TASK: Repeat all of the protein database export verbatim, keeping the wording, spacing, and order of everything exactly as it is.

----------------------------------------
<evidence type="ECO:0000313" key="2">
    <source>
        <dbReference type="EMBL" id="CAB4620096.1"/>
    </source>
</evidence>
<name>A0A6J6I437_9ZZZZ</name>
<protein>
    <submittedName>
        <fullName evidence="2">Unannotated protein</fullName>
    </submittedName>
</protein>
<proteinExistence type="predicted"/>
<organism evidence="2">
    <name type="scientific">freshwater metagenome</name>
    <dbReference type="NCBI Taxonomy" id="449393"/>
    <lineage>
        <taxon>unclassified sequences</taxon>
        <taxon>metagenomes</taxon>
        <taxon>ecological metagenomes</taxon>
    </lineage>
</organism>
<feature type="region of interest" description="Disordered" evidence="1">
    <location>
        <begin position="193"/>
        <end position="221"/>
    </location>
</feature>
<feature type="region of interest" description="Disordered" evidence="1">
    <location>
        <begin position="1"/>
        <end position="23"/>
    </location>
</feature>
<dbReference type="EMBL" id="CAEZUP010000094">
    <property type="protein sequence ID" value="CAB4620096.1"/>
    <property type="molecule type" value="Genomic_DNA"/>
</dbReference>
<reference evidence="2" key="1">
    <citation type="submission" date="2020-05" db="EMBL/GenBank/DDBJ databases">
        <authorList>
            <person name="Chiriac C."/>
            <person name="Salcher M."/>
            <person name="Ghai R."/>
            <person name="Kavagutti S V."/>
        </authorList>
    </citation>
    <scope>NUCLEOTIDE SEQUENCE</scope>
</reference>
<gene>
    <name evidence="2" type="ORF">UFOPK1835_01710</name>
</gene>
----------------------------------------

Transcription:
<evidence type="ECO:0000313" key="2">
    <source>
        <dbReference type="EMBL" id="CAB4620096.1"/>
    </source>
</evidence>
<name>A0A6J6I437_9ZZZZ</name>
<protein>
    <submittedName>
        <fullName evidence="2">Unannotated protein</fullName>
    </submittedName>
</protein>
<proteinExistence type="predicted"/>
<organism evidence="2">
    <name type="scientific">freshwater metagenome</name>
    <dbReference type="NCBI Taxonomy" id="449393"/>
    <lineage>
        <taxon>unclassified sequences</taxon>
        <taxon>metagenomes</taxon>
        <taxon>ecological metagenomes</taxon>
    </lineage>
</organism>
<feature type="region of interest" description="Disordered" evidence="1">
    <location>
        <begin position="193"/>
        <end position="221"/>
    </location>
</feature>
<feature type="region of interest" description="Disordered" evidence="1">
    <location>
        <begin position="1"/>
        <end position="23"/>
    </location>
</feature>
<dbReference type="EMBL" id="CAEZUP010000094">
    <property type="protein sequence ID" value="CAB4620096.1"/>
    <property type="molecule type" value="Genomic_DNA"/>
</dbReference>
<reference evidence="2" key="1">
    <citation type="submission" date="2020-05" db="EMBL/GenBank/DDBJ databases">
        <authorList>
            <person name="Chiriac C."/>
            <person name="Salcher M."/>
            <person name="Ghai R."/>
            <person name="Kavagutti S V."/>
        </authorList>
    </citation>
    <scope>NUCLEOTIDE SEQUENCE</scope>
</reference>
<gene>
    <name evidence="2" type="ORF">UFOPK1835_01710</name>
</gene>